However, as this is the result of the same problem as in 2), you risk skewing your results. As a lack of responses will most likely be in your favor, as non-respondents will mostly be detractors.
4) One customer = only one response
Count only one response from each customer towards your overall score. Start with the decision maker, as they have the most influence over a continued relationship. If the decision maker doesn’t respond, the score from the next most important person should be counted. This type of approach avoids overweighting concerns.
This one is particularly erroneous, as neither a b2b relationship nor a company’s score should be based upon the feedback of one employee .
Here, the desire to create a precise score forgoes an understanding of the health of each customer relationship. No b2b relationship should be based on one decision maker, for the future of any continued relationship (contract renewal, upsell) is also dependent on influencers and even end users.
Furthermore, decision makers are often not initiating purchases so by using only a decision maker in your calculation, the NPS does not reflect your likelihood to sell again.
5) All differences are important
In general, no matter what type of differences exist in your surveyed customer base; your Net Promoter Score should take all nuances into account when calculating your score.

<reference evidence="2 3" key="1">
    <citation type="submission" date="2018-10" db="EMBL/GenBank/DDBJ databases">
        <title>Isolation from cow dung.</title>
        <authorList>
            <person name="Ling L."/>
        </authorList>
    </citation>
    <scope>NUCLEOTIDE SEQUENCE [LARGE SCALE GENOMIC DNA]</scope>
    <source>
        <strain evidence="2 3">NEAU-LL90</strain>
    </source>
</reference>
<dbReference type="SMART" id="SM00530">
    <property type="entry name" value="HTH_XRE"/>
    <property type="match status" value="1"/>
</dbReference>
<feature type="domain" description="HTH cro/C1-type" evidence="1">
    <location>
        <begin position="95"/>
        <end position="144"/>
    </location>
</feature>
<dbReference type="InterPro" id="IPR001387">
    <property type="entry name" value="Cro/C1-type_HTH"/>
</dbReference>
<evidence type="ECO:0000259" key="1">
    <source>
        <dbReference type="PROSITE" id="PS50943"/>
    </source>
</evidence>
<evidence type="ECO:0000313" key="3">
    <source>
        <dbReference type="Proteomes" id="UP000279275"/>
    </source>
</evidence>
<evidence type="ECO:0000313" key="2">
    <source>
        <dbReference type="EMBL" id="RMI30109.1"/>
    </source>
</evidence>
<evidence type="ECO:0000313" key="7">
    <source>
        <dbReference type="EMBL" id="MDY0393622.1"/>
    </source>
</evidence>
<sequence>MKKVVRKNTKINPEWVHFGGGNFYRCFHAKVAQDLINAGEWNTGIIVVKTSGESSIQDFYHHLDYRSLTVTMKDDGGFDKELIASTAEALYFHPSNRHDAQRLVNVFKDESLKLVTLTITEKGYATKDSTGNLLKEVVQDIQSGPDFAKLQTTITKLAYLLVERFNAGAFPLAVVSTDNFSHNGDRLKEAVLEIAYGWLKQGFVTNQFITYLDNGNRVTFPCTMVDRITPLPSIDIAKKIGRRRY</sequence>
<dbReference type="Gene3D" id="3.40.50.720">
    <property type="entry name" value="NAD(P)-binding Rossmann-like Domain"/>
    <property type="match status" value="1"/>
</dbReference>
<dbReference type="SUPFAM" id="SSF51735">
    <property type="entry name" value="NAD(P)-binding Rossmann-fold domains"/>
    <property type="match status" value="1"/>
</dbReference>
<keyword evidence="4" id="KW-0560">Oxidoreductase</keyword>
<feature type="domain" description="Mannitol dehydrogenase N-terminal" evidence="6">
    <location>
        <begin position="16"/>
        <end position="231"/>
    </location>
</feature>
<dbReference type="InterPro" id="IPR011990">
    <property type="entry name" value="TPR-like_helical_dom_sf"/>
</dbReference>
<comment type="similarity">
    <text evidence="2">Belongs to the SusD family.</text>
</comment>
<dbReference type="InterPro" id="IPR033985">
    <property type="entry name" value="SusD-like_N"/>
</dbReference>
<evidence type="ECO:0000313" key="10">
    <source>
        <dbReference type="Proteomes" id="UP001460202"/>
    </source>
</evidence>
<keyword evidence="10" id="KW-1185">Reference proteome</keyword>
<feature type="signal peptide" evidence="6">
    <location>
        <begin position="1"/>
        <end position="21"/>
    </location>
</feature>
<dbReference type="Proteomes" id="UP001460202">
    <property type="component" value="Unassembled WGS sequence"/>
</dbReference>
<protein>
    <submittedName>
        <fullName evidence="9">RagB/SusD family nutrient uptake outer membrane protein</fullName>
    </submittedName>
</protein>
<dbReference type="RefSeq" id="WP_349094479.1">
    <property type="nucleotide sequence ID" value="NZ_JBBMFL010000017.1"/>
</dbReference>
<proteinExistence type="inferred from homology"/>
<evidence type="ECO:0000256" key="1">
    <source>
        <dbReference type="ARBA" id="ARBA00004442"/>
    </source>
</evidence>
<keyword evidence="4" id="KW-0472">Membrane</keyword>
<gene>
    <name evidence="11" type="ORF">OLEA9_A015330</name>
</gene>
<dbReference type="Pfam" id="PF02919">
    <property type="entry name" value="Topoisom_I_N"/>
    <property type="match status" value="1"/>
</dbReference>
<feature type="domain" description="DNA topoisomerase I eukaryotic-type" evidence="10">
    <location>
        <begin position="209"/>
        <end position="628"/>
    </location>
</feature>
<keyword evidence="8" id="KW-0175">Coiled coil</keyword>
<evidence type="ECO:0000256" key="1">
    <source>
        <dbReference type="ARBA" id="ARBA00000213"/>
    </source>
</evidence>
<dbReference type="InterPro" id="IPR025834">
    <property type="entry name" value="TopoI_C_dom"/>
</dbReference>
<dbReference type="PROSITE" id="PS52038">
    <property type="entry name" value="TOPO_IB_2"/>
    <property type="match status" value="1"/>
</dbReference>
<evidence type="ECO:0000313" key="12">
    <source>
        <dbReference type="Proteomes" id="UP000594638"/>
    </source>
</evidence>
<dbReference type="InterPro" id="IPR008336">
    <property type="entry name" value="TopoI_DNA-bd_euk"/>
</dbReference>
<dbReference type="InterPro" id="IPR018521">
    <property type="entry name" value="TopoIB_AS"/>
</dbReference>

This is really not as critical as you think. Relational NPS is an indicator of the health of your business. It is a great way to track customer satisfaction trends, be used as a KPI, and be shared amongst a company as a means of motivation, but these have nothing to do with the calculation method.
What are the customer experience facets you are falling behind on, what can be done to improve the experience and have your previous measures made the experience better? Complicating your NPS with new calculations doesn’t make it anymore accurate and fails to answer the questions above.
Remember, calculating relational NPS only includes the latest survey results from each customer. So, if you score poorly with a client this should act as an incentive for employee buy in, to work harder to improve the relationship and measure this in the next round of surveying. Not get bogged down in whether there is something skewing the result or not.
As a vendor ourselves we know that many companies are always looking for NPS benchmarks. If you wish to compare yourself to vendor benchmarks, stick to NPS’s standard calculation otherwise any comparison between yourself and other companies has no meaning.
However, if you really do find yourself in need of choosing a different method of calculating NPS, then stay true to it. Benchmarking yourself against other companies may not be possible, but more important is the fact that you can compare your own result year-to-year.
To find out more about how NPS’s simple score can get you on the right track to improving your customer relationships, watch our case study series.